What’s Next for Diversity in Philanthropy?


Philanthropy411, in partnership with the National Network of Consultants to Grantmakers, is currently covering the Council on Foundations conference with the help of a blog team.  This is a guest post by Henry A. J. Ramos, Principal at Mauer Kunst Consulting and Lead Consultant for the  Diversity in Philanthropy Project.

By:  Henry A. J. Ramos

This year’s Council on Foundations (COF) Annual Conference concluded with an important off-line breakfast gathering of nearly 40 leading foundation CEOs, trustees and philanthropy network executives. The group met to build on recent field-wide efforts to advance diversity in the independent sector.

Since 2007, many of these leaders have voluntarily assembled in allied discussions under the Diversity in Philanthropy Project (DPP) banner — an effort, I should disclose, that I have helped to develop as lead consultant. That effort laid the groundwork for new perspectives on the issues extending beyond earlier rationales for diversity investments solely as a matter of social justice; specifically it underscored the simultaneous value of diversity, inclusion and equity investments as a matter of philanthropic effectiveness.

DPP substantially increased attention to the issues at the senior-most levels of the field, and at institutions of vastly varying types, sizes and program interests. As importantly, it set the stage for current efforts by five leading philanthropy infrastructure organizations — including COF, various regional associations of grantmakers, The Foundation Center, the Joint Affinity Groups (JAG), and select community-based diversity funds operating under the auspices of Rockefeller Philanthropy Advisors — to work more collaboratively and strategically on diversity issues, rather than separately or at cross-purposes.

The voluntary coming together of these anchor networks in what is being called the “D5” campaign, will strive to increase field inclusion and social equity in a more concerted fashion over the next five years. The campaign promises to model new philanthropic leadership and learning strategies on other important cross-cutting issues affecting the sector and society.

By combining forces as never before, philanthropy infrastructure groups participating in D5 are bound to enhance their impacts on diversity and other social justice issues requiring concerted investments and responses in order to overcome their historical intractability and the relative resource constraints of recent years.

The next stage of diversity work in the field — D5 — is previewed in detail in the latest edition of the DPP website (www.diversityinphilanthropy.org). It focuses on integrated strategies to meaningfully increase — both quantitatively and qualitatively — diverse community representation relative to foundation appointments, field knowledge building and reporting efforts, and grantmaker agenda setting, programming and contracting.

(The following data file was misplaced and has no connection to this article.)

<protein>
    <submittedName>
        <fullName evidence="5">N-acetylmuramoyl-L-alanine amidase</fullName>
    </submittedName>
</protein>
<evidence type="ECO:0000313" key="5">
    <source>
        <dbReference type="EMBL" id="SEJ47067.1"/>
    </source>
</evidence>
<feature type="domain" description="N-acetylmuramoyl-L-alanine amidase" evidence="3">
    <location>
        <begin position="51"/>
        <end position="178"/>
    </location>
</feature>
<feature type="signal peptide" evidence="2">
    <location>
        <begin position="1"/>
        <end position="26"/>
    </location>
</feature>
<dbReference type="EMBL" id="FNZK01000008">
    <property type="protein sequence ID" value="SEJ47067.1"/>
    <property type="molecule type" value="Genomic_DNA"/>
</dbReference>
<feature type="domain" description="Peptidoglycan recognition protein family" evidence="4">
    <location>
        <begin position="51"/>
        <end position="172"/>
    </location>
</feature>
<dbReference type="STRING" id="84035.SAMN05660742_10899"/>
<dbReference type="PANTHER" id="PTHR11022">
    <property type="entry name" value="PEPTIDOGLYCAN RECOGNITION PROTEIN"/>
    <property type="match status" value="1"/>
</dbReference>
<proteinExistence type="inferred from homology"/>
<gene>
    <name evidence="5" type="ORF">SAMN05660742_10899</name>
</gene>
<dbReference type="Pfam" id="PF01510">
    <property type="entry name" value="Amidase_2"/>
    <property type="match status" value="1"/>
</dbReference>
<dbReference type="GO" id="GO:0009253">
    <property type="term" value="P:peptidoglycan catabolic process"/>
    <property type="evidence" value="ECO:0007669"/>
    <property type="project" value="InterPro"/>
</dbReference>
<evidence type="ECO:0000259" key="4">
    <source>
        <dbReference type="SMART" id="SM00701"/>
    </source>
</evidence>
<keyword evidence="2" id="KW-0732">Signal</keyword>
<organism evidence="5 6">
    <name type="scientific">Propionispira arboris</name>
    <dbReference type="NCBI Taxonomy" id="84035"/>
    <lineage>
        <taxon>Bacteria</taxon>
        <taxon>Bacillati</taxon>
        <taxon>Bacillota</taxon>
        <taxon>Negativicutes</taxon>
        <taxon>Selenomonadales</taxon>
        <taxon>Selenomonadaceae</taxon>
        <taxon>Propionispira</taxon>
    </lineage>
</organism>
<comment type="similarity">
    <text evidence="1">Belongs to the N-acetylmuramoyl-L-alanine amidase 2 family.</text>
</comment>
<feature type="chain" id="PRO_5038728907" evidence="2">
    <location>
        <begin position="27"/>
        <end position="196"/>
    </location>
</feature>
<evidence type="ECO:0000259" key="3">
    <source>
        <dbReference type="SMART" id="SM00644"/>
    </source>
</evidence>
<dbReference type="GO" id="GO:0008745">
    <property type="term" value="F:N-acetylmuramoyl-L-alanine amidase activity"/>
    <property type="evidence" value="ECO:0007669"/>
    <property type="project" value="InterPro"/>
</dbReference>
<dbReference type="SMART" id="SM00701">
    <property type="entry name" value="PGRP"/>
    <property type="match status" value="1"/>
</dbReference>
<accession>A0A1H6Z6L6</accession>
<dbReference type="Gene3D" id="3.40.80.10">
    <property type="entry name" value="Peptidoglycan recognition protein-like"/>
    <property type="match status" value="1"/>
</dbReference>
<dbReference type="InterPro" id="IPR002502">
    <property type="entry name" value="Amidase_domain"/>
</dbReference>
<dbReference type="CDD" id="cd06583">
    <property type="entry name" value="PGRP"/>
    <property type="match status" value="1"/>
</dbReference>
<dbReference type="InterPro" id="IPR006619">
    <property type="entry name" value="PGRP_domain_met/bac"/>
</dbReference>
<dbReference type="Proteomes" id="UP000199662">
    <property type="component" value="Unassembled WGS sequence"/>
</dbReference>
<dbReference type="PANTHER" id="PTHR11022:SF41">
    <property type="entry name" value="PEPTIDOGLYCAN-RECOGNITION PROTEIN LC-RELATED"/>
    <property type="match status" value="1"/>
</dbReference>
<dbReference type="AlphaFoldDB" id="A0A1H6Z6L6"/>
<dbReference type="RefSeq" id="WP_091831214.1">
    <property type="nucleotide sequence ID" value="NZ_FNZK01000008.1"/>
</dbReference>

Some of the challenges and imperatives surfaced at Tuesday’s VIP breakfast that bear on this work’s ultimate success include:

— properly benchmarking and setting the campaign’s essential outcomes goals;

— resourcing the work adequately to ensure its prospects for success and sustainability;

— growing the constituency for this work beyond the executives and institutions already involved; and

— ensuring that the work ultimately results in meaningful improvements in grassroots communities and the broader society.

Given the magnitude of these directives, since January interested funders have granted or pledged nearly $7.5 million — about half of what field infrastructure groups agree will be required to make a real impact over the five year period commencing this year and concluding in 2014.

Champions of this work project that its full-fledged implementation will result in new tools, resources, approaches and social investment impacts, and inform both key internal and external changes in the ways participating foundations do their work.

The leaders who met in Denver to advance D5 expressed strong interest in soliciting continuing field feedback, ideas and suggestions intended to strengthen the effort going forward.

So please let us know what you think, and how you and your institution may be able to join in this ground breaking campaign!

Kris is a sought after philanthropy advisor, expert and award-winning author. She has helped over 90 foundations and philanthropists strategically allocate and assess over half a billion dollars in grants and gifts.

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